He went among the wigwams, notebook in hand, taking down words as he heard them, and he mastered their meaning and construction so that he could apply them in conversation and sermons. In this way he learned to speak the language very quickly, and in eight months' time he was able to preach to the Indians without an interpreter.
Horden was not the first missionary to attempt the work of Christianizing the Indians at Moose, but he was the first to succeed.
Through the Methodist Society in Canada in 1840, James Evans was sent to Norway House; William Mason to Rainy River and Lake of the Woods; Robert T. Rundle to Edmonton, and George Barnley to Moose Factory.
James Evans became the celebrated inventor of the Cree Syllabics, which many of our Anglican missionaries adopted (and improved) in their translation work. William Mason soon abandoned his post at Rainy River, owing to the hostility of the natives. Later we find him at York Factory working under James Evans. Eventually he was admitted to Holy Orders in the Church of England and appointed to the mission of York Factory.
It was probably due to the touch of God through George Barnley, that the people of Moose Factory sent a letter to the Bishop of Rupert's Land in 1850, asking that a missionary be sent to them. Horden found that the seed sown by George Barnley at Moose Factory had taken root in a few hearts, and he also found the Lord's Prayer and a few texts of Scripture in Cree Syllables among the Indians. He immediately adopted the Syllabic system in committing the language into writing, elaborating and improving it to express the dialect spoken in his district. Although Horden had not the advantage of a university training, he was nevertheless a capable and systematic student, doing his work with the determination and thoroughness of the steady plodder.
His first attempt at translating was the revision of Mr. Barnley's edition of the Lord's Prayer. Then he translated the Apostle's Creed, the Ten Commandments, a few prayers from the morning and evening service, a few hymns and some passages of Scripture. These he copied and circulated among the Indians at Moose.
To the Mission School came adults as well as children, for all had to learn the art of reading and writing in the Syllabic system, and many thus learned of the wonderful love of God in sending His Son to redeem the world. The school and the schoolmaster's translations soon obtained a wide influence among the Indians, and the desire to know God and to serve Him spread from wigwam to wigwam, and the young missionary had the joy of leading many souls to the Light of the World.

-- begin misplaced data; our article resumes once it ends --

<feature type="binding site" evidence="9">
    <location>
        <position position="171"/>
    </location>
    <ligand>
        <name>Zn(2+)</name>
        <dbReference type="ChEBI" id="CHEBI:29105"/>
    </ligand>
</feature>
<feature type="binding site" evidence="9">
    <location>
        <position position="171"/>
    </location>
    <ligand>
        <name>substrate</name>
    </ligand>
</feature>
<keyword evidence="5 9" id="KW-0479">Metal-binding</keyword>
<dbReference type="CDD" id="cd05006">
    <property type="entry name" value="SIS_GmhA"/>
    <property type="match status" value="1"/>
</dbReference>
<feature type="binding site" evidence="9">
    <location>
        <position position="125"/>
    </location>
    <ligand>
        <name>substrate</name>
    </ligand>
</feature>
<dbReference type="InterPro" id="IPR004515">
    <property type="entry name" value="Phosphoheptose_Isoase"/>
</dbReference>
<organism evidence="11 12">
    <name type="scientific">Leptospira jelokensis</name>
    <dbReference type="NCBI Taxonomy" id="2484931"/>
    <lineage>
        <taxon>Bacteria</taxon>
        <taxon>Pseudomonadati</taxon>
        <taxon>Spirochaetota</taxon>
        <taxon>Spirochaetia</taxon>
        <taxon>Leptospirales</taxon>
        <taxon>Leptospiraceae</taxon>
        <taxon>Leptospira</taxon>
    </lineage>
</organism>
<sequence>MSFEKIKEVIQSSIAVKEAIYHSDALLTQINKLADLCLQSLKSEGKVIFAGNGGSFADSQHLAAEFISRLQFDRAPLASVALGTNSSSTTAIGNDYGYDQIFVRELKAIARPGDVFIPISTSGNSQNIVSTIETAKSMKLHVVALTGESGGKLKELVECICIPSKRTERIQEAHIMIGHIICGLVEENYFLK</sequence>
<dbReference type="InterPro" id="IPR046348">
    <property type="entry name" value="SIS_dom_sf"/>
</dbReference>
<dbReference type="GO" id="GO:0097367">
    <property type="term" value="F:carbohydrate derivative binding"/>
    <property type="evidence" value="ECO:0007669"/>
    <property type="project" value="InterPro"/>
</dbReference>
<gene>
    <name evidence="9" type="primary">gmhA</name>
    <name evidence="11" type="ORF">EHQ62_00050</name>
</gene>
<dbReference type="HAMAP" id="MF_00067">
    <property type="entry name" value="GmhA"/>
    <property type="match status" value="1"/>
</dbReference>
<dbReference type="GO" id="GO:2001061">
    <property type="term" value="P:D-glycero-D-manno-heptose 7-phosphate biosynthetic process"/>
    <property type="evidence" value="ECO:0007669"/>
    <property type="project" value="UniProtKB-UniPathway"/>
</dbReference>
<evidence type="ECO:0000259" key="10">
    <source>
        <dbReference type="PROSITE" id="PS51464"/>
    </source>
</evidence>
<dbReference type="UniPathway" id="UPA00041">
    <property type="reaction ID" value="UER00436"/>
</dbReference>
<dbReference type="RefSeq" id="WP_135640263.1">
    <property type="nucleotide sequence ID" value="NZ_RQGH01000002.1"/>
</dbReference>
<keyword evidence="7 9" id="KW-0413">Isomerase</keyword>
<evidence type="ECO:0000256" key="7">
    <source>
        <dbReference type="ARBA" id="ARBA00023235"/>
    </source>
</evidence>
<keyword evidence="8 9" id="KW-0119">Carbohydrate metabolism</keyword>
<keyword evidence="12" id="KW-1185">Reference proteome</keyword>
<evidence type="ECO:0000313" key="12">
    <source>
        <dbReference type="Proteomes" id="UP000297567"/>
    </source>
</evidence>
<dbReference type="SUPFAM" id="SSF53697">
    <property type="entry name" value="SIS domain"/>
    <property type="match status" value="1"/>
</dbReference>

Besides the mission school Horden also instituted the village school for the benefit of the white and half-breed children in the country. His previous experience as a schoolmaster helped him to make a success of both. Mrs. Horden was of great assistance to him in this work, as well as in the social and religious activities among the Indians.
The young missionary rightly regarded it as part of his work to minister to the spiritual needs of the officials and employees of the Hudson's Bay Company. They deeply appreciated his ministrations, rendering constant and valuable assistance in his work of building. They erected the church, the schoolhouse, and the missionary's residence, thus relieving Mr. Horden of much manual labour. In the winter occasional trips were made by dog-team to settlements near the mission, when the cold climate often made travelling an experience of unmitigated misery and physical torture.
Soon portions of the prayer book, the gospels, and a hymnal in Cree Syllabic manuscripts were ready for printing, and were sent to England with an order for a thousand copies.
When the ship arrived, however, heavy boxes were landed at the mission, the contents of which were not books as Horden expected, but a printing press, "with every requisite for a printing office except the printer." As there was some difficulty about finding a proof-reader capable of correcting the strange type, the Society thought that the translator had better print his translations himself. So they sent him a printing press, with a fount of Syllabic type, specially prepared, but no instructions for operating it.
With characteristic patience and determination John Horden studied out the mechanism and operation of the machine. For days he passed between the schoolhouse and his residence with a preoccupied look and concentrated thoughts, and the Indians could not understand what was troubling their missionary. One day they were al'armed to see their minister rushing towards the camp, waving a white sheet above his head, and shouting, "Come, see this thing!" On following him into the schoolhouse Mr. Horden proudly showed them the first printed sheet from the press, saying, "Now I shall be able to give you books." For several years Horden and his students printed and bound the books which were circulated among the Indians throughout the regions of Hudson's Bay, and a great spiritual awakening and enlightening movement swept through the wigwams and camps of the natives.